Staff Picks: The Best Movies of 2009

By  · Published on January 1st, 2010

In the last month of the past decade, we put our readership through the ringer. We unleashed list after list of our favorites of the decade and the year. It was a tumultuous time at Reject HQ, as many battles were waged and whiteboard markers were thrown over who should write the lists and what movies should make it to the top. And while all of that is not gone – you know we keep the magic experience of listmaking going throughout the year – the storm is over. And we finish with a new list this year, a round of staff picks.

At the beginning of the week, I laid down my Editor’s Picks to kick off our Year in Review. To close down the Year in Review, I asked seven of our most prolific contributors of 2009 – the seven gentlemen who bled through the most reviews – to each deliver their top five movies of the year. We even let Dr. Abaius participate. What can I say? It’s the season of giving.

So without further adieu, the pièce de résistance of our Year in Review…

Robert Fure
Associate Editor, Los Angeles

District 9 // Most definitely on virtually every best of the year list, District 9 is one of the best science fiction movies of recent memory. Mixing cool commentary with awesome explosions, great characters (best performance in the film is by an alien even), and stunning visuals, this is easily the best movie of the year.

Taken // Released in 2008 in most of the world, we Americans didn’t get it until January 2009 and it’s such an awesome film that I’m going to bring it up. Taken has become one of those films you must watch whenever you see it. A realistic take on the ultimate bad-ass kind of movie, this movie is as hard as they come.

Star Trek // From a non-Trekkie perspective, I can easily say that this is my absolute favorite Star Trek movie, and a perfect example of fast paced, exciting, fun sci-fi. There is no heaviness to the story, just escapist fun at Warp Factor 5.2

I Love You, Man // While most end of the year lists are probably picking up the more recently released The Hangover, I Love You, Man started the year with a bunch of quotable phrases, a guest appearance by Lou Ferrigno, and, like Role Models made KISS cool again, ILYM made Rush acceptable to rock out to.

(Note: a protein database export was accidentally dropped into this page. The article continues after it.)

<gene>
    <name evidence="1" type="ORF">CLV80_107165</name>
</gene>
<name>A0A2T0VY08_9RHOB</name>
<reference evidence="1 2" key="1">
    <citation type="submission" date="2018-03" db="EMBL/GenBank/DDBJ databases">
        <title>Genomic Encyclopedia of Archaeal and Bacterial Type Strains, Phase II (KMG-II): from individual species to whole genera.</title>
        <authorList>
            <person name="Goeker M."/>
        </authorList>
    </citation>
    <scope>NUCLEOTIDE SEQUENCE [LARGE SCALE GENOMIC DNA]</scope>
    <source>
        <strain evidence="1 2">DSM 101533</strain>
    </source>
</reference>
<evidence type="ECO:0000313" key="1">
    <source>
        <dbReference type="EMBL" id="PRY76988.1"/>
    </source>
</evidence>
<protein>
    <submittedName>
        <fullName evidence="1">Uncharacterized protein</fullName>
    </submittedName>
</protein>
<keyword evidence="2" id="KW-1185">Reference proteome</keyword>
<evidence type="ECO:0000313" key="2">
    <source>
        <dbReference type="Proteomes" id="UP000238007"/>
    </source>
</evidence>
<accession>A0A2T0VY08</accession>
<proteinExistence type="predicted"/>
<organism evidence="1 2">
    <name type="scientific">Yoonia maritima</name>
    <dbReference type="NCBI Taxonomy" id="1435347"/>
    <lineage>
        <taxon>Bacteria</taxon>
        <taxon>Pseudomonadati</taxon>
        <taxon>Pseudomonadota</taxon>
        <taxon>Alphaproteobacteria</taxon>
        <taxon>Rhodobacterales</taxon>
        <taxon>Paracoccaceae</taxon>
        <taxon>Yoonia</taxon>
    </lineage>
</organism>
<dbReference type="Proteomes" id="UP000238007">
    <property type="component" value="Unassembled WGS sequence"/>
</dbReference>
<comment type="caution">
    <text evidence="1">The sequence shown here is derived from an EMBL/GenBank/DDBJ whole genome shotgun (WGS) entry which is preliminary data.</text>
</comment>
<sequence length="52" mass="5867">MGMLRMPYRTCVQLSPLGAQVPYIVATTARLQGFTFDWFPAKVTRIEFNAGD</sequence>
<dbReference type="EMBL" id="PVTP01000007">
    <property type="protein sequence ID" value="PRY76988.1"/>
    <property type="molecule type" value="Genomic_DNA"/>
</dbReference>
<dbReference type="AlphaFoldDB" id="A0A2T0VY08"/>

Transformers: Revenge of the Fallen // You either loved it or you hated it and half the reason I’m putting this on the list is to piss off critics that don’t have a sense of fun. While Transformers wasn’t the best movie the year, or the most coherent, it was definitely a very fun flick with plenty of laughs, lots of low angles on hot chicks, and some of the craziest and explosive battle scenes committed to film.

Brian Salisbury
Columnist, Austin

Up // While Pixar has often been the standard for stunning, effective animation, no animated film has ever spoken to me on such a deeply personal level as up. This film is so fantastic that even though this has been a sort of banner year for animation, Up secured its Oscar as soon as the credits rolled.

District 9 // Science Fiction, as depicted on film of late, seems to have become inextricably linked with either action or horror. District 9, while providing enough action to bolster its blockbuster status, brought back the thoughtful, cerebral quality that made the genre what it is. It’s been a long time since Sci-Fi was culturally relevant and socially meaningful, but District 9 navigates those waters with ease; remarkable considering it’s the first film from director Neil Blomkamp.